The number of Minnesotans turning 65 during 2010-2019 (about 285,000) will be greater than the past four decades combined.
There have been well-publicized reports of problems in some nursing homes and assisted living facilities. Those are serious issues and are the subject of important studies, new proposed legislation, and much discussion. Minnesota has enacted a number of criminal statutes to further the legislature’s stated public policy of protecting “adults who . . . are particularly vulnerable to maltreatment. . . ”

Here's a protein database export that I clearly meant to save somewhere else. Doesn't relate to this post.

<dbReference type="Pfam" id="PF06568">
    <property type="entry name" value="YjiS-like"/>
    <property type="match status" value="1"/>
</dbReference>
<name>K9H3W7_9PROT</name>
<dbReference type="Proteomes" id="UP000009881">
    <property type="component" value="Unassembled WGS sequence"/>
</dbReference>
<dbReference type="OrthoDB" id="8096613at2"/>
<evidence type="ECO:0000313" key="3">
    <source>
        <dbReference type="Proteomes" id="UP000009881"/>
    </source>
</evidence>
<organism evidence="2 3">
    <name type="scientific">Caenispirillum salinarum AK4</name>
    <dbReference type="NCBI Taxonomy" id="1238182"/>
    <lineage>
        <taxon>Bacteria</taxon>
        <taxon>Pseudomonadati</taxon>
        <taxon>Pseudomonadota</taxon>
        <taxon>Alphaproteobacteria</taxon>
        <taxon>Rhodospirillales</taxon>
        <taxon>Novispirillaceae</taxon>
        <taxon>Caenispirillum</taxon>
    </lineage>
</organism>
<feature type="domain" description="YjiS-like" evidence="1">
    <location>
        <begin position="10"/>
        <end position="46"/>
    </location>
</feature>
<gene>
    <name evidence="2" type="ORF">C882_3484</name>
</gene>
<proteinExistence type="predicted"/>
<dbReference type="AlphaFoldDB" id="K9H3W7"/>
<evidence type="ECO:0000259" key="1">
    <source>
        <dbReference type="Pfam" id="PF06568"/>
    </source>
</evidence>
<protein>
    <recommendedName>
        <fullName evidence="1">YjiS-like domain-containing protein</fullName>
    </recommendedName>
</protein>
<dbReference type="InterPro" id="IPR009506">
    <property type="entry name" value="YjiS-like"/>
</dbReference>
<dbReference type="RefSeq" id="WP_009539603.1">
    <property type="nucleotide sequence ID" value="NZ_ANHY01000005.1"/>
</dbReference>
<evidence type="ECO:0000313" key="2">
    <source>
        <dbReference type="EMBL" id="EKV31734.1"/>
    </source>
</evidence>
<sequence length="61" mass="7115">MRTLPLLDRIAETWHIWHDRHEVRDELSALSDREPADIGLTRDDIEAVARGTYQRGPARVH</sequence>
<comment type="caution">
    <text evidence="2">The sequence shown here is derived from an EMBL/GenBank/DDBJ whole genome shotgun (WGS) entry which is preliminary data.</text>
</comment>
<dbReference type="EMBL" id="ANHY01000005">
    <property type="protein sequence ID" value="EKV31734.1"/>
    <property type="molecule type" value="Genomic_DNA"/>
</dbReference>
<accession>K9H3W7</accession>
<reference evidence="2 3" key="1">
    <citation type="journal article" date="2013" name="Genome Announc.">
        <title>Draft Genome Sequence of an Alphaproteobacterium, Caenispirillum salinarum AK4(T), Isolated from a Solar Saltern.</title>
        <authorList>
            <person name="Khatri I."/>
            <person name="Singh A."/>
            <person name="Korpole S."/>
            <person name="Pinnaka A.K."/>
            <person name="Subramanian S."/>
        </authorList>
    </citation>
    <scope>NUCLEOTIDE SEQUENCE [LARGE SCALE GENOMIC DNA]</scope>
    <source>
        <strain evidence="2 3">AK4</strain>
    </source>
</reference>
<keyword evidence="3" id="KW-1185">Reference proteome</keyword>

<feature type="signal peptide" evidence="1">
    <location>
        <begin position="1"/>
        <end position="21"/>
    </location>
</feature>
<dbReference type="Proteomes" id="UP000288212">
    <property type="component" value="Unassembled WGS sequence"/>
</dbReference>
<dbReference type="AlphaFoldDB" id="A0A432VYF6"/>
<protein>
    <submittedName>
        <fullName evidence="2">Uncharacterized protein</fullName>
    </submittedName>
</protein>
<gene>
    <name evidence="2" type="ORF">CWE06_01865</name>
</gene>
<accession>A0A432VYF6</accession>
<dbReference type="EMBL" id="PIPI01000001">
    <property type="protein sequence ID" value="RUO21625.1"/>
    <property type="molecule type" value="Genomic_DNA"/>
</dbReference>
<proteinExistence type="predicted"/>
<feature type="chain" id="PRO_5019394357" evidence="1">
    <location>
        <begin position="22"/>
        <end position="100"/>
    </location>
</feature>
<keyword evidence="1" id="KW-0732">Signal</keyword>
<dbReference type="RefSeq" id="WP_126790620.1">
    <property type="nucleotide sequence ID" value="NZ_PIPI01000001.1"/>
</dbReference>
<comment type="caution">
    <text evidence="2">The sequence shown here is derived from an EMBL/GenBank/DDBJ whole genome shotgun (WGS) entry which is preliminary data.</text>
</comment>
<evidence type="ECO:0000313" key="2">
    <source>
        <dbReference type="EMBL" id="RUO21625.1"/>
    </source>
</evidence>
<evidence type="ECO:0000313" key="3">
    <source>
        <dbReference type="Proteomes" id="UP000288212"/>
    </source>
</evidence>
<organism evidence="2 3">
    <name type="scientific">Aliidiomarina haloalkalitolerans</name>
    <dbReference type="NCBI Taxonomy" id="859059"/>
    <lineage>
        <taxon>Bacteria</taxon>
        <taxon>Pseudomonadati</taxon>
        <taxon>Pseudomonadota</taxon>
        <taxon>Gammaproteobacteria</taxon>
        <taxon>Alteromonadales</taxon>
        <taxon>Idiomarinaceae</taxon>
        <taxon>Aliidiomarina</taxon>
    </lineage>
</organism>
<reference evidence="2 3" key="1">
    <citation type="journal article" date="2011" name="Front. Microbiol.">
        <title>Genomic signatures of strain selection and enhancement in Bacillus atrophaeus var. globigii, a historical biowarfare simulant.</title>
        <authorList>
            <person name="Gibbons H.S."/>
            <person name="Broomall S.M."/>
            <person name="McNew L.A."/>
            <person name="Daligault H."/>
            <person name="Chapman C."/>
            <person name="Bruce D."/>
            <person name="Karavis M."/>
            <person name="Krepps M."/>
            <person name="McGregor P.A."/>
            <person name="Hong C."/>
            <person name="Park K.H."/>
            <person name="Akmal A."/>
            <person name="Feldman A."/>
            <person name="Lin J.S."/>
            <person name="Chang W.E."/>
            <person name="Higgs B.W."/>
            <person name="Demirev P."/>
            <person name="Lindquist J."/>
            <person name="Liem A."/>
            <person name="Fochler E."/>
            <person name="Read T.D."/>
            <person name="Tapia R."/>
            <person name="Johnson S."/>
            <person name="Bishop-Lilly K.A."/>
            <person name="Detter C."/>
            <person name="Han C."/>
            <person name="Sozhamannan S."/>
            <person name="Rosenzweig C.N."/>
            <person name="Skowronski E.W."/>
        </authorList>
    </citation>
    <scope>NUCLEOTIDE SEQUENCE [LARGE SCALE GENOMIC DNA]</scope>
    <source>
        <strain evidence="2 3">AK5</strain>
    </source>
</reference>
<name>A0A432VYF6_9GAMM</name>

But, for decades little has been done by the legislature to provide enhanced civil remedies to senior citizens who are victims of financial fraud. Financial fraud on senior citizens should not be neglected. The Minnesota Attorney General’s “Seniors Guide to Fighting Fraud” reports on common scams often directed at senior citizens. It reports that telemarketing fraud alone is estimated by the Federal Trade Commission to cost US consumers of all ages more than $40 billion per year. It also notes that while people in their 20’s report being defrauded more than people over 70, seniors tend to lose more money (presumably because they have more money to be pilfered). Read more.